Executive Strengths TrainnerHey Jim,” the email began, “how often do you run across CEOs who love their company and hate their own job description?”
He explained that as he’d grown his business, he hired people to handle tasks he had enjoyed doing in the early days and now finds his calendar filled with administrative tasks no one else wants to do. “I can’t imagine any entrepreneur starting out wanting to be an administrator.”

Companies – smart ones – put significant resources toward employee engagement and retention, but what about the boss? Who watches out for the men and women in the c-suite? If retaining key employees is critical for profitability, keeping the boss engaged should be near the top of any company’s training agenda.

The research leading to introduction of the original StrengthsFinder® assessment tool found that money and benefits were not essential elements among teams of highly-productive people. High productivity, retention and customer satisfaction scores were typically higher in teams where people were presented with opportunities to play to their strengths, every day.  Engaging in activities that make you feel strong is a good way to avoid burnout.
Human beings are predictable creatures of habit, and most c-level managers are human beings; so, it makes sense that a CEO who is frequently exercising her strengths muscles will experience a higher level of burnout immunity than one who is not.

Five reasons for CEO burnout:

1 – Some people should never run a company. The skills required to start a business differ from those needed to keep a business moving ahead. Hiring a qualified operations person, or a talented corporate manager could feel like sharing your spouse with a stranger, but if administrating the organization drains you, there soon may be nothing to share.

2 – The Superman or Wonder Woman delusion. Ego isn’t a bad thing. Leaders need a good supply of self-confidence to expect that they’ll be followed, but it’s unhealthy to adopt the position that you can (or should) be able to effectively sit in any chair. Have you ever met a top-level manager who looks good in blue tights? CEOs should know what they bring to the game, bring it, and stand aside while others bring their best game.

3 – False or misdirected servanthood. Equally dysfunctional to the cape-wearing, ego-maniacal CEO is the hapless conciliator who can’t come to grips with the reality that their voice really should carry more weight than everyone else on the payroll. Collaboration, communication and accessibility are worthwhile leadership attributes; they have a direct effect on employee engagement, but failing to take the stage and lead is counter-productive.

4 – Drowning in an ocean of success. Funny how success can cause some people to feel ill at ease. They’re wired to pioneering new trails, starting things, fixing things. After an extended stretch of smooth sailing, these folks are looking for something to do. They often turn their attention inward, floundering as they try to maintain already-blazed trails, instead of playing to their strengths and finding a new place for the company to go.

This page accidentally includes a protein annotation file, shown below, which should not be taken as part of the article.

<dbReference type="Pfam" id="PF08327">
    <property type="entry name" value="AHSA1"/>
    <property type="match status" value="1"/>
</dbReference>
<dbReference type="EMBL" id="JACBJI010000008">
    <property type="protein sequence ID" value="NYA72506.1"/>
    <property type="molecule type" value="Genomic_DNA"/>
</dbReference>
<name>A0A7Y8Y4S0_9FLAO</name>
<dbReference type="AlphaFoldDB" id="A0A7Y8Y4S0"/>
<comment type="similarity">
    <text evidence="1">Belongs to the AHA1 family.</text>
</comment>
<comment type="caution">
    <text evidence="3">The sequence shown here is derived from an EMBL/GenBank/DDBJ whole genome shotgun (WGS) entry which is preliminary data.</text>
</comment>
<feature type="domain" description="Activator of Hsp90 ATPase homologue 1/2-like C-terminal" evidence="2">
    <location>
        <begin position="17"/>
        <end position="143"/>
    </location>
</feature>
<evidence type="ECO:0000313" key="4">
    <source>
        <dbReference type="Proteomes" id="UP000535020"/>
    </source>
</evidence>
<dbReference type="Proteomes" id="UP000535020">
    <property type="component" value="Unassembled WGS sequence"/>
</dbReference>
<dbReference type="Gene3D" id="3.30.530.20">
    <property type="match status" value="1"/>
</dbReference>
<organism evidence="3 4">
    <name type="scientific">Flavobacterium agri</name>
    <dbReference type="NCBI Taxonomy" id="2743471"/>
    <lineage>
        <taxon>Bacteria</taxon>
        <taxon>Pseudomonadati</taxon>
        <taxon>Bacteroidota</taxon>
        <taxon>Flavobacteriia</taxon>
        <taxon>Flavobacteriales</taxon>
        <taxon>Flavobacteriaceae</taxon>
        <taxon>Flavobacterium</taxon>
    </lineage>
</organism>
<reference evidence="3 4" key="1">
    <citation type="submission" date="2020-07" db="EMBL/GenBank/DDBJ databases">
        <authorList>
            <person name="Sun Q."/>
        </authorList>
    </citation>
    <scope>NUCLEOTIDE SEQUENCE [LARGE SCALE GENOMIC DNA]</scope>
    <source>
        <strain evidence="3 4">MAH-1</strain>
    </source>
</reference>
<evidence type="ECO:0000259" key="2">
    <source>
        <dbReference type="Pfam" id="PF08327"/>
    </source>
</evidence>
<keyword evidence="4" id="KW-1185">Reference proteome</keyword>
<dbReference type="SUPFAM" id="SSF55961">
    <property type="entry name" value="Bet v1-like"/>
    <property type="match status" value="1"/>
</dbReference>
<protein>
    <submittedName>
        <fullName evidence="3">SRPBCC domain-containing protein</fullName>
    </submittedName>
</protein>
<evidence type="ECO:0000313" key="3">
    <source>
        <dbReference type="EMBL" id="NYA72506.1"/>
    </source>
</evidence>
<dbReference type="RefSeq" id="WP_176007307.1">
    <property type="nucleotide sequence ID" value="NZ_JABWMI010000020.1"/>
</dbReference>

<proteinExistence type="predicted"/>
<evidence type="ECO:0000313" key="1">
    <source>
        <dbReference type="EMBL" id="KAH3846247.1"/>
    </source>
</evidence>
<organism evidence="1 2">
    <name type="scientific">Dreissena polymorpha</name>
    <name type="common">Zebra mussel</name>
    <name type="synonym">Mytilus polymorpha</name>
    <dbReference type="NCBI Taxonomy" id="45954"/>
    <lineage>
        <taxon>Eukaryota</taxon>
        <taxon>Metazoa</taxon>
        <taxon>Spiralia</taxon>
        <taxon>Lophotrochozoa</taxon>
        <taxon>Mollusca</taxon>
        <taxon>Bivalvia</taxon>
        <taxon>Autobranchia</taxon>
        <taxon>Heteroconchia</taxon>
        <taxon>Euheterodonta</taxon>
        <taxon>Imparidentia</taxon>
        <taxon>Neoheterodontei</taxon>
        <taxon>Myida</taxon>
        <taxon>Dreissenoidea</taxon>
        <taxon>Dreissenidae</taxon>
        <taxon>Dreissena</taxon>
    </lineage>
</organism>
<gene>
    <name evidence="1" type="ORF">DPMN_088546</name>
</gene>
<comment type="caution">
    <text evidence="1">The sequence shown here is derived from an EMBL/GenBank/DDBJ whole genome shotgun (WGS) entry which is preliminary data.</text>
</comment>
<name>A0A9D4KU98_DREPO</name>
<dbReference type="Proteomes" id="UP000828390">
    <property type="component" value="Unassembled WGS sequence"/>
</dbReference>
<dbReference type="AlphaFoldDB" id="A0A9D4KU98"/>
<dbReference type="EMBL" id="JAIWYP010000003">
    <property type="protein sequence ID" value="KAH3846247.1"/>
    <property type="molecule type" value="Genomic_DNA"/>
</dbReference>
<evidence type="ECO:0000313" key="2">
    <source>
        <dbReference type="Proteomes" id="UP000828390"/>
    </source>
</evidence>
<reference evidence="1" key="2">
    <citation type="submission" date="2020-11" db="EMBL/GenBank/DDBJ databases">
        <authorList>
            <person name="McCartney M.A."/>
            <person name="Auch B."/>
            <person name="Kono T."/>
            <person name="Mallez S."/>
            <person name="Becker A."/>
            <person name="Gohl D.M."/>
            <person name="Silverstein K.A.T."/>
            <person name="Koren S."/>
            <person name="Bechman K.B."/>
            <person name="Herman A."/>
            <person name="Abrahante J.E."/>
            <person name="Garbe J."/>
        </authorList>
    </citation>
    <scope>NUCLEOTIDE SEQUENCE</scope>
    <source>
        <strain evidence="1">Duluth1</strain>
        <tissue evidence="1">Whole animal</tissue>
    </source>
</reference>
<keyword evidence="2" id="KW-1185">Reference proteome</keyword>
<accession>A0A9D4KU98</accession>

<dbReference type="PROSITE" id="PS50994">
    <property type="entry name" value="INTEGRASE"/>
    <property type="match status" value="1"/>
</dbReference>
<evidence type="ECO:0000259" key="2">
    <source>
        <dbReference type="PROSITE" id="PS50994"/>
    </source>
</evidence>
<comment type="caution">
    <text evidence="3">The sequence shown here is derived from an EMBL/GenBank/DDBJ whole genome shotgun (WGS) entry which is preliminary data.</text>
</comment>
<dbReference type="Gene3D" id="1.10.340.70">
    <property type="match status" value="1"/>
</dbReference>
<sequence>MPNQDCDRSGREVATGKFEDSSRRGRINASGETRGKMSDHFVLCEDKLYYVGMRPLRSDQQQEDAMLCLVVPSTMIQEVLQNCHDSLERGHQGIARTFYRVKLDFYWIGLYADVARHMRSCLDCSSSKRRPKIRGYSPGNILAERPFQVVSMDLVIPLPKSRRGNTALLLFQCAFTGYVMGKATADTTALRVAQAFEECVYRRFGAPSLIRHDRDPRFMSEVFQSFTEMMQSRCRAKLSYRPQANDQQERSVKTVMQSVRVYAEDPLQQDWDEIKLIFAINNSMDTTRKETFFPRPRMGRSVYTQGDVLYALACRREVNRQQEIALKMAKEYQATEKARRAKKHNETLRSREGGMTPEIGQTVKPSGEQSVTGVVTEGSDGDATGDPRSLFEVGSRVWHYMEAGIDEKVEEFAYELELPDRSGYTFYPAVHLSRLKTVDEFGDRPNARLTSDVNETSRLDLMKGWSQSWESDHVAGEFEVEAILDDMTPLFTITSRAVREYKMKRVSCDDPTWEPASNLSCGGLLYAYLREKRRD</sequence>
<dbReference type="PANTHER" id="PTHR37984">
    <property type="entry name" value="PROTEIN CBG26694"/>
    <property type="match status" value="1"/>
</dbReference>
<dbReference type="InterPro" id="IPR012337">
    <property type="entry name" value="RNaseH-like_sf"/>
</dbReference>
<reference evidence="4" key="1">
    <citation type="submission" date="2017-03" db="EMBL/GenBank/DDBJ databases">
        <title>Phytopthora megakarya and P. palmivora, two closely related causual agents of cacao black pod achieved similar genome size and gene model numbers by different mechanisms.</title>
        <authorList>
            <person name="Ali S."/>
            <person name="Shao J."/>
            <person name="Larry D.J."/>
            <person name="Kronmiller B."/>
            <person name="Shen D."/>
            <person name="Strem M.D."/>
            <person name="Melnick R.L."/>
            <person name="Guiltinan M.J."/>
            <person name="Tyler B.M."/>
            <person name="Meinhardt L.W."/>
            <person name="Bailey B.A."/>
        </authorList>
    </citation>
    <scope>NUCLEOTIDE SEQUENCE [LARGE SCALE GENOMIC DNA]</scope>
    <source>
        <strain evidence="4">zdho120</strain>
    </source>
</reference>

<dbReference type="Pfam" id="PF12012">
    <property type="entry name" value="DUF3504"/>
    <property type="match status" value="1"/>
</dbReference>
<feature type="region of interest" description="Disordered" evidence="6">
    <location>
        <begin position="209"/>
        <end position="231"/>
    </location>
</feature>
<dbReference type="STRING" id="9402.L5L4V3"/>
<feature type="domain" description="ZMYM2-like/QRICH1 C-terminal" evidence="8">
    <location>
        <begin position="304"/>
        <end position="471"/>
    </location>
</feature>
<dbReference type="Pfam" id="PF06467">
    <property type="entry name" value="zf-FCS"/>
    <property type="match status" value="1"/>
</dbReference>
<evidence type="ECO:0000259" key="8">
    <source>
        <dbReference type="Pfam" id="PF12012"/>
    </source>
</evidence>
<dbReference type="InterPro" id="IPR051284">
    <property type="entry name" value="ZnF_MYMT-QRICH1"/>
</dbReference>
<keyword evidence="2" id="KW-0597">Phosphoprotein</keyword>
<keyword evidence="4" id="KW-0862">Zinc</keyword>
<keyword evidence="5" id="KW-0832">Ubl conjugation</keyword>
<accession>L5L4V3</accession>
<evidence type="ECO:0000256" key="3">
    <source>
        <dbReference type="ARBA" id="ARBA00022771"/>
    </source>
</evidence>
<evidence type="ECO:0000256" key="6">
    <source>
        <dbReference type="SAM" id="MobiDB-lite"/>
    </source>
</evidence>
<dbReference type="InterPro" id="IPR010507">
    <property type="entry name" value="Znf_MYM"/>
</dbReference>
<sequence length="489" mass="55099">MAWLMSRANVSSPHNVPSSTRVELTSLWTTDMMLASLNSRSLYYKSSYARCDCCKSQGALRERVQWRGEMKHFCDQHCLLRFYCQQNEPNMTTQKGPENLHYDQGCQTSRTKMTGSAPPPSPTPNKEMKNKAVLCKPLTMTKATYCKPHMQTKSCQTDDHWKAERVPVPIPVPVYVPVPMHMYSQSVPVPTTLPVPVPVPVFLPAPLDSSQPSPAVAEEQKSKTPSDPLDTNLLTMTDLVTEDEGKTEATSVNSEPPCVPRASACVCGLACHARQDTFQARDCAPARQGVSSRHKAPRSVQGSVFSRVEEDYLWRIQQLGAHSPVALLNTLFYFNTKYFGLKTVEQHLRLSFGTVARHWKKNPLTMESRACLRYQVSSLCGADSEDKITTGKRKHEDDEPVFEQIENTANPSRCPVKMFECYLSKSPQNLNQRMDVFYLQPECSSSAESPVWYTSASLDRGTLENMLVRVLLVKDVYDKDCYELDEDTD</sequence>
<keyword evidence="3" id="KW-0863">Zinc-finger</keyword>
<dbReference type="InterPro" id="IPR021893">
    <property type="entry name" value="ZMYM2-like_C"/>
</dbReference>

5 – Not knowing when to throw in the towel. Entrepreneurs are fun to be around because they always have a positive outlook. There’s always a chance to succeed and a new place to go. They can also stay committed for too long to ideas that need to be put away. CEOs of larger organizations have stockholders and directors to force issues, but many company founders don’t have that support network. Perhaps the most encouraging thing a CEO in this position can hear is a reminder that the intense appetite that led them to cook up the last idea is still there. If they want to feed the hunger, it is ready to roar.

True confessions: I’ve never been a CEO. Leading a company doesn’t interest me in the slightest. I personally know a fair number of them, many of whom will swear I have written about them in the descriptions above. With the exception of the individual who sent the initial email, none of the scenarios represent actual people.

One of the activities that makes me feel strong is helping c-level executives and senior managers develop credible and actionable knowledge of their own strengths and weaknesses. I provide confidential one-on-one training and host an executives-only SimplyStrengths Workshop twice a year. The next workshop is scheduled for October 10-11, 2011 in Pismo Beach, CA. The next will be in Toronto, Ontario in mid-February 2012.

What about you? What have you done to avoid burnout? What advice would you give the very real CEO who sparked this post with his initial email?